by Jonah Rosenblum (@jonahlrosenblum)
Jonah Rosenblum will be writing a weekly "touching down" column with seven observations from that week's game. This week, he examines Northwestern's victory over Vanderbilt.
1. Through two games, the Venric Mark experiment has clearly been a complete success for Northwestern. He has been wildly effective running the ball, slipping his way between the tackles beautifully and bouncing to the outside with frequent success. He has been tough enough to shoulder the load as the Wildcats' leading running back. He also had one of the highlights of the night on a short pass from Trevor Siemian. While the final 74 yards of his outstanding catch-and-run were wiped out as a result of his left foot brushing the sideline, the play still showed off all that Mark has to offer. He had the creativity to look backwards after catching Siemian’s short pass, the dexterity to take two steps in and then turn back to the middle before taking off down the field and the speed to outpace the entire Vanderbilt defense down the sideline. It was a spectacular play, regardless of whether or not the points counted. And later on, Mark took his lunch pail back to work, plunging up the middle for a big gain on a third-and-one. Whether or not he’ll be able to repeat that success against the stouter defenses of the Big Ten remains to be seen. But at least on Saturday night, he might have had to wait an extra minute or two, but Mark finally hit pay dirt, with a seven-yard rush up the middle to give the Wildcats their first lead of the ballgame. Then, with the game tied at 13 again, Mark pulled off a remarkable run, in which he was pushed back by a defensive lineman, but he skirted to the outside, eluded multiple would-be tacklers to hit the sideline for a sizable gain. On a play that was headed nowhere, Mark made it go somewhere with his persistence to the outside and his remarkable speed. Mark easily hit the 100-yard mark on Saturday night, which was once a big milestone for a Northwestern program that couldn’t seem to find an effective running back no matter how hard it tried. Now, they have one, and indeed, no one was surprised when Mark hit the century mark on Saturday.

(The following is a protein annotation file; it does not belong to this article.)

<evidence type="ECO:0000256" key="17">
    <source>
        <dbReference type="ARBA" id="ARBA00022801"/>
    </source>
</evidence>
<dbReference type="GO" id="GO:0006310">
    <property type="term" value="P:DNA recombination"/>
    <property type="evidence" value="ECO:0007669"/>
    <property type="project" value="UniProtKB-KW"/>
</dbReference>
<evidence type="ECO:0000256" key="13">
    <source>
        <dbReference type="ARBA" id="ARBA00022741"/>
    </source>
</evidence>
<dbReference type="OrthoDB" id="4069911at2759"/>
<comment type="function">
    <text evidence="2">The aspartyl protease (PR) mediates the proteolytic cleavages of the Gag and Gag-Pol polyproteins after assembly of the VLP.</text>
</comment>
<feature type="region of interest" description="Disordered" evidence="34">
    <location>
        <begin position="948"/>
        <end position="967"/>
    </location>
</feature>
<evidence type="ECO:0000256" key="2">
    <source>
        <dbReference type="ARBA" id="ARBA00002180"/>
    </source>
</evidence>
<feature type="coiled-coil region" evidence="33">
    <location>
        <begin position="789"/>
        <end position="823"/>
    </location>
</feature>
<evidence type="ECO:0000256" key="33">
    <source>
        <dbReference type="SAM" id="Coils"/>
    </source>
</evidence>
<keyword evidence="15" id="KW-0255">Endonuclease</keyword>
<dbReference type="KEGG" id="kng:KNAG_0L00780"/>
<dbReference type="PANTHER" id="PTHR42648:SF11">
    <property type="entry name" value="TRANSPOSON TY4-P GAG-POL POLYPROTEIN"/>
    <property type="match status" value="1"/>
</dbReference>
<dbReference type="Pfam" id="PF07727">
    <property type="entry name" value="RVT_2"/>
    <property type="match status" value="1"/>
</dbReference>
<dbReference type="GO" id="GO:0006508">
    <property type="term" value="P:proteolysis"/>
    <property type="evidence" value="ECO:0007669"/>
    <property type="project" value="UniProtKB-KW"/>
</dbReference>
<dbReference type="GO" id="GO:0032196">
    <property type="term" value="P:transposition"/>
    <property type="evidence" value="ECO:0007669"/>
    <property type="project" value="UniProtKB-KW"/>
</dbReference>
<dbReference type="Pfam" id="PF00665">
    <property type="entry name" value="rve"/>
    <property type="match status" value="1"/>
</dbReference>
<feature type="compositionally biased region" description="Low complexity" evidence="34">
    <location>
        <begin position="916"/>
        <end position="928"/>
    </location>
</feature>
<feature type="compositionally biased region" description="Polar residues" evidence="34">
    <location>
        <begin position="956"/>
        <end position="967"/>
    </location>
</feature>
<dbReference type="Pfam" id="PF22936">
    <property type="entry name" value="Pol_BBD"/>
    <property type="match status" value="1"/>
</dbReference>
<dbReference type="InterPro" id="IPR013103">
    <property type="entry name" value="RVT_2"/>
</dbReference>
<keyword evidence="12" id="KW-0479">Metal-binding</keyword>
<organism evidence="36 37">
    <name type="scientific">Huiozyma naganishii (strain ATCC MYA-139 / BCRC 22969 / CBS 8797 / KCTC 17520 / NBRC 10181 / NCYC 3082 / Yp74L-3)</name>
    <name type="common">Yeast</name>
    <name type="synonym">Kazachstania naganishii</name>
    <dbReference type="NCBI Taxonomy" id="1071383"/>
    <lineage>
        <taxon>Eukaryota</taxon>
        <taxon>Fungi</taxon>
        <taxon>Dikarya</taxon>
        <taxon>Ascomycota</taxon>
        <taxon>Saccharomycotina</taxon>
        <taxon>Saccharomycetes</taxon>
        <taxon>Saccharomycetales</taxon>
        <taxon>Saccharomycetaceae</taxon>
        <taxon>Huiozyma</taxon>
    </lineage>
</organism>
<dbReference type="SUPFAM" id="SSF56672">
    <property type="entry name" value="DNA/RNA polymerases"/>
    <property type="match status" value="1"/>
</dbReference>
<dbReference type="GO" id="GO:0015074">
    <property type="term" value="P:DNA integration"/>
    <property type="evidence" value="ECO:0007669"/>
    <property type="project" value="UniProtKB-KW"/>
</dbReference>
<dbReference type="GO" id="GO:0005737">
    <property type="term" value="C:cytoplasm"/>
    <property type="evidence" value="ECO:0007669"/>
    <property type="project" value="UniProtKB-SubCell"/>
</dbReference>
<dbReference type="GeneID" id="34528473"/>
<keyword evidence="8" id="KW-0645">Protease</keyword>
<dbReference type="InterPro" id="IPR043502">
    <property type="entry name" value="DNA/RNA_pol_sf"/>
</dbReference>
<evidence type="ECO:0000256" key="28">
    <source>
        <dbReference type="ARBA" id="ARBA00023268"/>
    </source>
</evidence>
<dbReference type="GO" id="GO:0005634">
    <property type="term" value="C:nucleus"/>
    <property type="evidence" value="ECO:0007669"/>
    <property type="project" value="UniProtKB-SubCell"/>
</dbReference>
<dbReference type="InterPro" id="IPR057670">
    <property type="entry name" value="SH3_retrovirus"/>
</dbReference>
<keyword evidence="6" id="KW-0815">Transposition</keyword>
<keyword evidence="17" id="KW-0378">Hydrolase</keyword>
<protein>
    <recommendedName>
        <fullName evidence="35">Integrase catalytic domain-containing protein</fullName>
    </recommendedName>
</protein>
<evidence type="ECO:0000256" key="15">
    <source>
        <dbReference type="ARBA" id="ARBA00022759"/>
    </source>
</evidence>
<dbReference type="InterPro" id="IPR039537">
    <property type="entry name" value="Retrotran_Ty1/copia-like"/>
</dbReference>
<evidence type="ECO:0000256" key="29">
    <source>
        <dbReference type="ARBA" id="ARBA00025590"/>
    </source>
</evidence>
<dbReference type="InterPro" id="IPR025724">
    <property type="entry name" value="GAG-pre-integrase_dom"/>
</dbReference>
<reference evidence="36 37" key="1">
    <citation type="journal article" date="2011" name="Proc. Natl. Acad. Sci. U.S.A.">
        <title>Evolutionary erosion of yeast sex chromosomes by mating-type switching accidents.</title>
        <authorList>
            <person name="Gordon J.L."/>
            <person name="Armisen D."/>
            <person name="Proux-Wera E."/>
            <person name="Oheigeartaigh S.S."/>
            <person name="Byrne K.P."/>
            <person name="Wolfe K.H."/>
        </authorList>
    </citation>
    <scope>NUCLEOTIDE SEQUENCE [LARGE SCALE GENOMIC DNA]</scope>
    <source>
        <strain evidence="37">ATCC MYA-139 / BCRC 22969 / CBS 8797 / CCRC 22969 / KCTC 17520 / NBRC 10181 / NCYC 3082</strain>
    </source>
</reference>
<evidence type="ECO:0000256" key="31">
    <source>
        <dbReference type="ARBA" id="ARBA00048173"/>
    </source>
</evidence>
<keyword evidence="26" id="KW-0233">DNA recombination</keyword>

2. Northwestern’s defense adhered well to the “bend, don't break” philosophy. The Wildcats didn’t generate all that much pressure on the pass rush, nor did they look particularly proficient against either the run or the pass, but they kept the Commodores’ big plays to a minimum. They weren’t fooled by Vanderbilt’s attempt at a double reverse or a Statue of Liberty play. On Vanderbilt’s few attempts down the field, Northwestern didn’t commit penalties or allow deep receptions. Again, the Wildcats could stand to improve. They struggled to tackle in the open field all night long, generally taking a very passive approach with the oncoming quarterback, running backs and wide receivers. Rather than push the ball carrier down, the defenders tended to box in the runner, and frequently, it took multiple Wildcats to bring the runner down. Vanderbilt’s final drive of the third quarter was a particularly good instance, as the Commodores drove to midfield, but the Wildcats were finally able to pressure Jordan Rodgers into an incompletion along the sideline, and a fine read on a leftward run by Zac Stacy allowed the Wildcats to swarm Stacy behind the line of scrimmage. Good when it had to be, Northwestern’s defense had enough to get the job done. Even after one of its darker moments, following Stacy's long run upfield, the Wildcats' defense stepped up with a huge goal-line stand, pushing the Commodores back on several outside runs, before keeping Vanderbilt out of the end zone on third down with fine coverage of an outside pass by Quinn Evans. And then on that final drive, Northwestern made sure that Jordan Rodgers didn't have the chance to pick apart the Wildcats' susceptible secondary. Tyler Scott got right into Rodgers' face, and knocked the ball loose, thus securing their victory over Vanderbilt. Much maligned after Northwestern's 42-41 win over Syracuse, the Wildcats' defense looked far better against the Commodores.